That's a fine how do ya do!

Dearest, darlingest Miss Snark,

I have a question. It may be a nitwit question - just a warning.

I'm finishing the final rewrite/revision of my middle grade novel, and while hemming and hawing about whether it's done, I'm beginning to research agents to query. Good, right? Even better, I found one who appears to be to looking for exactly the book I have written. Huzzah!

But there's a problem.

Everything the agent has sold (which is a sizeable amount) is yet to appear in print. I've checked the agency website and Publisher's Marketplace, looked at AgentQuery and cross-checked against Amazon.com . Coming in Fall '06! Out in May '07! Plenty of that. The "hot off the presses" column? Empty.

I want this agent to know I've done my homework. If I say in my query, "I'm looking forward to reading My Interesting Novel by Jane Doe," does that come off as well-informed? Or does it get my forehead stamped with "desperate stalker?"

Pearls of wisdom appreciated.

Desperate? Yes. Stalker? Not so much.

ahhh...the fine line between stalking and being well prepared.

Herewith, things you say that will make any agent (but particularly solo practitioners) phone up the nearest RentAThug service and dispatch Shyster Snark for a restraining order:

1. "You looked lovely in your pink frock today"

2. "Killer Yapp is just decorative, right? He wouldn't actually bite anyone who came to your door...would he?"

3. "I googled you and we went to the same day school. Do you remember Sister Sadistic from fifth grade?"

4. "My mother's cousin's boyfriend's car mechanic is Munch Mancini, and I notice you read her books."

5. "We live on the same block...are you that crazy girl with the poodle?"

You'll notice that each of these has an element of personal contact -school, home, appearance, or is a psychotic break from reality (Munch Mancini is NOT a real person). It is entirely disquieting how much personal info is available on the web and the savvy query writer knows to avoid making an agent suspect you're a wing nut who doesn't understand that this is a business, not Friendster.

That is why things like "books you've sold" are fine; attendance at the same university, or residence in the same city (even long past) can be fine; but anything that makes you look like you are lurking outside the foyer today under a mushroom waiting for the Frog Prince...that's bad.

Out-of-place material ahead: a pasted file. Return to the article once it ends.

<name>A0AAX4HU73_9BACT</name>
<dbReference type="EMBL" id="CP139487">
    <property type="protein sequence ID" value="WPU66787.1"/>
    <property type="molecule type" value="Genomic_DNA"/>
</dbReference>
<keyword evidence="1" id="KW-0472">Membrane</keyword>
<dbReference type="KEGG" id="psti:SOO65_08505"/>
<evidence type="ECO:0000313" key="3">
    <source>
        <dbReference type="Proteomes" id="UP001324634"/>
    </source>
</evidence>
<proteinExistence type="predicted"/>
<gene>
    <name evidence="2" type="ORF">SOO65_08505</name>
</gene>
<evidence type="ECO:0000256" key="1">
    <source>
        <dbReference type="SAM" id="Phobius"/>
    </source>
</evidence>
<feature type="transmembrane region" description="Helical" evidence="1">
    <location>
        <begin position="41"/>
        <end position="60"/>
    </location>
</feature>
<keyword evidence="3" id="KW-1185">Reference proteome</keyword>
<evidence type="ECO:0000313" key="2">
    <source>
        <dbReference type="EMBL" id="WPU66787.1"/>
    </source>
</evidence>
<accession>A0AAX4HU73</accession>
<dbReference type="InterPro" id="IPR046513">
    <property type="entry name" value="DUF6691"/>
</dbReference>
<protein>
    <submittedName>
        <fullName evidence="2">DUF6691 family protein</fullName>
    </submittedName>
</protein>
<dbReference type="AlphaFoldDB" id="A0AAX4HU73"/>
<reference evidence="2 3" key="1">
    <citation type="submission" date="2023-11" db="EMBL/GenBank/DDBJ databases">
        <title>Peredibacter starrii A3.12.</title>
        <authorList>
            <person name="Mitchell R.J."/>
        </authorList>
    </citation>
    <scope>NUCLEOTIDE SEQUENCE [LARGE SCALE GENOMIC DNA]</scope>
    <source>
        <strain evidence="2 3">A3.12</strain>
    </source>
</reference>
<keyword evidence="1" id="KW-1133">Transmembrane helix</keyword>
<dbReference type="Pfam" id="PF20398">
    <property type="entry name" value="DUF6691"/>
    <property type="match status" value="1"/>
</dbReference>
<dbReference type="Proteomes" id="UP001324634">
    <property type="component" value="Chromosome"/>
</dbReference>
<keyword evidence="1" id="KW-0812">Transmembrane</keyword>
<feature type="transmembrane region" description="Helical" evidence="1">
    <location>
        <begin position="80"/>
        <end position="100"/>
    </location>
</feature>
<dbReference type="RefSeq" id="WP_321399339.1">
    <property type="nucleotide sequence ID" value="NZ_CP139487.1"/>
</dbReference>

Here are the sources of information you can use without fear of looking deranged:

1. Books the agent has sold/authors represented
2. Anything on the agent's website
3. Anything published by a reputable trade journal: PW, Publishers Lunch, Galleycat, MediabistroTB.

4. Anything said at a writers conference you yourself attended, or online chatforums you attended with the agent.

5. Bios in the conference programs.

What's not ok is tracking down Grandmother Snark, plying her with demon rum and asking her to for the keys to Snark Central so you can find out what kind of dog food KY stocks in his remote control canine cupboard. Other than the fact that Grandmother Snark can probably drink you and your little dog too under the table...you want to avoid this kind personal connection.

Avoid Google-ogle, wherein you google the agent and find every last comment ever made and from that try to establish a connection. Connection is over rated.

You don't have to know much about me to query; write well enough and Miss Snark will be glad to perform introductions all around.


Anonymous said...

Dear Miss Snark - do you have any tips for aspiring agrarian lilies of the field?

Anonymous said...

I totally agree. And never let on that you can actually view someone through their computer.


P.S. I love that shirt on you!

Miss Snark said...

First Anon: it helps if you're surrounded by a great deal of fertilizer

Rhonda Helms said...

LOLOL Miss Snark - good one!

Anonymous said...

Fabulous Miss Snark, that was fun. But it made me think of a manuscript request I got when I began my query with something like: "I pass your office every day, but have never seen you outside, so I guess you don't smoke." Well, I guess he liked that bit of humor, cause he asked for the manuscript. We know someone in common, though, and I wouldn't usually say something like this. It was fun to try it once - and it worked!